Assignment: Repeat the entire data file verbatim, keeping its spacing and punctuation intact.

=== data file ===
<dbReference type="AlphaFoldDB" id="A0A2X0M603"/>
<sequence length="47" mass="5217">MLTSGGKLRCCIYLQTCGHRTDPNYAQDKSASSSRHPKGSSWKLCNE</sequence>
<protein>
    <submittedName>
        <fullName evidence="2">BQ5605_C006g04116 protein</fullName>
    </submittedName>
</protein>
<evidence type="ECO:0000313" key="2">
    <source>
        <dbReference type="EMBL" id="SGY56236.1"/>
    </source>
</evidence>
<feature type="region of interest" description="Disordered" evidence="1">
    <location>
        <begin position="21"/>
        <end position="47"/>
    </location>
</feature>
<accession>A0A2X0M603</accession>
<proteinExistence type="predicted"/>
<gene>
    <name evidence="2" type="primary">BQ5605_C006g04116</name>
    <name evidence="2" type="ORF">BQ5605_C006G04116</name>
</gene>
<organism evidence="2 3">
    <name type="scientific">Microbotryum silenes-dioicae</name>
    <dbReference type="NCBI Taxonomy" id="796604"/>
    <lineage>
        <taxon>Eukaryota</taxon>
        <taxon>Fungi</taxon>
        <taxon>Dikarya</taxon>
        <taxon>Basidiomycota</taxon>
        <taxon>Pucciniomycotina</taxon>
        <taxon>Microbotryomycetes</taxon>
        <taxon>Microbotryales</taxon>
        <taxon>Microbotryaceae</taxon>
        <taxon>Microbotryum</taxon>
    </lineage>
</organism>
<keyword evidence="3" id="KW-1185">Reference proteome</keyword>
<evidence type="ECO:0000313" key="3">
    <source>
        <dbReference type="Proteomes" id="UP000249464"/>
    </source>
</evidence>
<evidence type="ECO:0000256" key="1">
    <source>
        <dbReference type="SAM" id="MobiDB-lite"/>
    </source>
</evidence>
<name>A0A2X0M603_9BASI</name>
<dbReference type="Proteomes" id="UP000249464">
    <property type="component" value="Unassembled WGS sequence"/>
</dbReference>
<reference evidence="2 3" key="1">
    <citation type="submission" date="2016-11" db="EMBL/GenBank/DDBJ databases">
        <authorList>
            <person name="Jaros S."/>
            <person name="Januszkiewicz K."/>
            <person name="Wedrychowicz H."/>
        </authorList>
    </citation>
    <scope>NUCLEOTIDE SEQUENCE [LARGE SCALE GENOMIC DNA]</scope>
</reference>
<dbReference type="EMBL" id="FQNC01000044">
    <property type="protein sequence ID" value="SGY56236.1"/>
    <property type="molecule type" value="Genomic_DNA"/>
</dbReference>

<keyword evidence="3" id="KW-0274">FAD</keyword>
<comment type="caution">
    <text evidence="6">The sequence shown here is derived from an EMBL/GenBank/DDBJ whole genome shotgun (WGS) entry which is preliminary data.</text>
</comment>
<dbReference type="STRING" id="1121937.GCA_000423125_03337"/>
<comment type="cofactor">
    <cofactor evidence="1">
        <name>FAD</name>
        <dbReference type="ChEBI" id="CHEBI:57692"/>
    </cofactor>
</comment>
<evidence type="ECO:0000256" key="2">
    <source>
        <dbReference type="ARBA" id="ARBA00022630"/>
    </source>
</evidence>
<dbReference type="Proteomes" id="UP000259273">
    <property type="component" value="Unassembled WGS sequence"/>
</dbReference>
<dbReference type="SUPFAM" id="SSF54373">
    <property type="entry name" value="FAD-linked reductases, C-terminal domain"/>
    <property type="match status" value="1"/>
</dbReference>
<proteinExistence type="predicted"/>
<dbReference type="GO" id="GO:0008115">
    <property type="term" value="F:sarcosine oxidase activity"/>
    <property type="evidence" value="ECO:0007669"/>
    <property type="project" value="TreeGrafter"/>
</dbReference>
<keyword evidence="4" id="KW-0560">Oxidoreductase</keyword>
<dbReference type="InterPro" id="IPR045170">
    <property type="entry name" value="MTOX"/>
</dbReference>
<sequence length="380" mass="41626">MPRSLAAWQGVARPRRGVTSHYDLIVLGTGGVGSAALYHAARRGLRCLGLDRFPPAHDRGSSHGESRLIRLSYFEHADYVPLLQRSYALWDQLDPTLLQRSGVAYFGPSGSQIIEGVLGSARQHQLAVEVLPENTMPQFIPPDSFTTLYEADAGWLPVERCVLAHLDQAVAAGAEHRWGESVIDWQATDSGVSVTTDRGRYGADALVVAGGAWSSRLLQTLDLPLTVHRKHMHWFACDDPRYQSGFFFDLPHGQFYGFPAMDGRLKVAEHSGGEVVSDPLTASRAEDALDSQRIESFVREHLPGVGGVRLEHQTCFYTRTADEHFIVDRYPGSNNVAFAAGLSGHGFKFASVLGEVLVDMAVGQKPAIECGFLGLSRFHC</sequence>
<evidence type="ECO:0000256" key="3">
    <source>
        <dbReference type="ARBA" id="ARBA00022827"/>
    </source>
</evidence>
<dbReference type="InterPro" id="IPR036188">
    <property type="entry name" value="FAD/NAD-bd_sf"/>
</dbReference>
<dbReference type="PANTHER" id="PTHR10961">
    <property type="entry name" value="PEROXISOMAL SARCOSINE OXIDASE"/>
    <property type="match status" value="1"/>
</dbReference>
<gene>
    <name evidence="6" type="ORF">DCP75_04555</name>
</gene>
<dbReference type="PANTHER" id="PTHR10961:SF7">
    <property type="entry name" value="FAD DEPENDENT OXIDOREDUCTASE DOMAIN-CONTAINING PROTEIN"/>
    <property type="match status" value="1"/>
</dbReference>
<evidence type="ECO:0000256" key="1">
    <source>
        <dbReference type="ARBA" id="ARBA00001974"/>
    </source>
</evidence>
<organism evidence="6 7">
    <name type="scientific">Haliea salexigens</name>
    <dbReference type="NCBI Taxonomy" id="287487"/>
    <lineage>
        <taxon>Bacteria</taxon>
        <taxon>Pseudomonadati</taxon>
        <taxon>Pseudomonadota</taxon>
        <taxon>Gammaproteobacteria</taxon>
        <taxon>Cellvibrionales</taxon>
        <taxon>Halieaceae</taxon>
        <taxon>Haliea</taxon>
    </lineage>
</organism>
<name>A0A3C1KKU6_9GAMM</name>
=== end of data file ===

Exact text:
<dbReference type="AlphaFoldDB" id="A0A2X0M603"/>
<sequence length="47" mass="5217">MLTSGGKLRCCIYLQTCGHRTDPNYAQDKSASSSRHPKGSSWKLCNE</sequence>
<protein>
    <submittedName>
        <fullName evidence="2">BQ5605_C006g04116 protein</fullName>
    </submittedName>
</protein>
<evidence type="ECO:0000313" key="2">
    <source>
        <dbReference type="EMBL" id="SGY56236.1"/>
    </source>
</evidence>
<feature type="region of interest" description="Disordered" evidence="1">
    <location>
        <begin position="21"/>
        <end position="47"/>
    </location>
</feature>
<accession>A0A2X0M603</accession>
<proteinExistence type="predicted"/>
<gene>
    <name evidence="2" type="primary">BQ5605_C006g04116</name>
    <name evidence="2" type="ORF">BQ5605_C006G04116</name>
</gene>
<organism evidence="2 3">
    <name type="scientific">Microbotryum silenes-dioicae</name>
    <dbReference type="NCBI Taxonomy" id="796604"/>
    <lineage>
        <taxon>Eukaryota</taxon>
        <taxon>Fungi</taxon>
        <taxon>Dikarya</taxon>
        <taxon>Basidiomycota</taxon>
        <taxon>Pucciniomycotina</taxon>
        <taxon>Microbotryomycetes</taxon>
        <taxon>Microbotryales</taxon>
        <taxon>Microbotryaceae</taxon>
        <taxon>Microbotryum</taxon>
    </lineage>
</organism>
<keyword evidence="3" id="KW-1185">Reference proteome</keyword>
<evidence type="ECO:0000313" key="3">
    <source>
        <dbReference type="Proteomes" id="UP000249464"/>
    </source>
</evidence>
<evidence type="ECO:0000256" key="1">
    <source>
        <dbReference type="SAM" id="MobiDB-lite"/>
    </source>
</evidence>
<name>A0A2X0M603_9BASI</name>
<dbReference type="Proteomes" id="UP000249464">
    <property type="component" value="Unassembled WGS sequence"/>
</dbReference>
<reference evidence="2 3" key="1">
    <citation type="submission" date="2016-11" db="EMBL/GenBank/DDBJ databases">
        <authorList>
            <person name="Jaros S."/>
            <person name="Januszkiewicz K."/>
            <person name="Wedrychowicz H."/>
        </authorList>
    </citation>
    <scope>NUCLEOTIDE SEQUENCE [LARGE SCALE GENOMIC DNA]</scope>
</reference>
<dbReference type="EMBL" id="FQNC01000044">
    <property type="protein sequence ID" value="SGY56236.1"/>
    <property type="molecule type" value="Genomic_DNA"/>
</dbReference>

<keyword evidence="3" id="KW-0274">FAD</keyword>
<comment type="caution">
    <text evidence="6">The sequence shown here is derived from an EMBL/GenBank/DDBJ whole genome shotgun (WGS) entry which is preliminary data.</text>
</comment>
<dbReference type="STRING" id="1121937.GCA_000423125_03337"/>
<comment type="cofactor">
    <cofactor evidence="1">
        <name>FAD</name>
        <dbReference type="ChEBI" id="CHEBI:57692"/>
    </cofactor>
</comment>
<evidence type="ECO:0000256" key="2">
    <source>
        <dbReference type="ARBA" id="ARBA00022630"/>
    </source>
</evidence>
<dbReference type="Proteomes" id="UP000259273">
    <property type="component" value="Unassembled WGS sequence"/>
</dbReference>
<dbReference type="SUPFAM" id="SSF54373">
    <property type="entry name" value="FAD-linked reductases, C-terminal domain"/>
    <property type="match status" value="1"/>
</dbReference>
<proteinExistence type="predicted"/>
<dbReference type="GO" id="GO:0008115">
    <property type="term" value="F:sarcosine oxidase activity"/>
    <property type="evidence" value="ECO:0007669"/>
    <property type="project" value="TreeGrafter"/>
</dbReference>
<keyword evidence="4" id="KW-0560">Oxidoreductase</keyword>
<dbReference type="InterPro" id="IPR045170">
    <property type="entry name" value="MTOX"/>
</dbReference>
<sequence length="380" mass="41626">MPRSLAAWQGVARPRRGVTSHYDLIVLGTGGVGSAALYHAARRGLRCLGLDRFPPAHDRGSSHGESRLIRLSYFEHADYVPLLQRSYALWDQLDPTLLQRSGVAYFGPSGSQIIEGVLGSARQHQLAVEVLPENTMPQFIPPDSFTTLYEADAGWLPVERCVLAHLDQAVAAGAEHRWGESVIDWQATDSGVSVTTDRGRYGADALVVAGGAWSSRLLQTLDLPLTVHRKHMHWFACDDPRYQSGFFFDLPHGQFYGFPAMDGRLKVAEHSGGEVVSDPLTASRAEDALDSQRIESFVREHLPGVGGVRLEHQTCFYTRTADEHFIVDRYPGSNNVAFAAGLSGHGFKFASVLGEVLVDMAVGQKPAIECGFLGLSRFHC</sequence>
<evidence type="ECO:0000256" key="3">
    <source>
        <dbReference type="ARBA" id="ARBA00022827"/>
    </source>
</evidence>
<dbReference type="InterPro" id="IPR036188">
    <property type="entry name" value="FAD/NAD-bd_sf"/>
</dbReference>
<dbReference type="PANTHER" id="PTHR10961">
    <property type="entry name" value="PEROXISOMAL SARCOSINE OXIDASE"/>
    <property type="match status" value="1"/>
</dbReference>
<gene>
    <name evidence="6" type="ORF">DCP75_04555</name>
</gene>
<dbReference type="PANTHER" id="PTHR10961:SF7">
    <property type="entry name" value="FAD DEPENDENT OXIDOREDUCTASE DOMAIN-CONTAINING PROTEIN"/>
    <property type="match status" value="1"/>
</dbReference>
<evidence type="ECO:0000256" key="1">
    <source>
        <dbReference type="ARBA" id="ARBA00001974"/>
    </source>
</evidence>
<organism evidence="6 7">
    <name type="scientific">Haliea salexigens</name>
    <dbReference type="NCBI Taxonomy" id="287487"/>
    <lineage>
        <taxon>Bacteria</taxon>
        <taxon>Pseudomonadati</taxon>
        <taxon>Pseudomonadota</taxon>
        <taxon>Gammaproteobacteria</taxon>
        <taxon>Cellvibrionales</taxon>
        <taxon>Halieaceae</taxon>
        <taxon>Haliea</taxon>
    </lineage>
</organism>
<name>A0A3C1KKU6_9GAMM</name>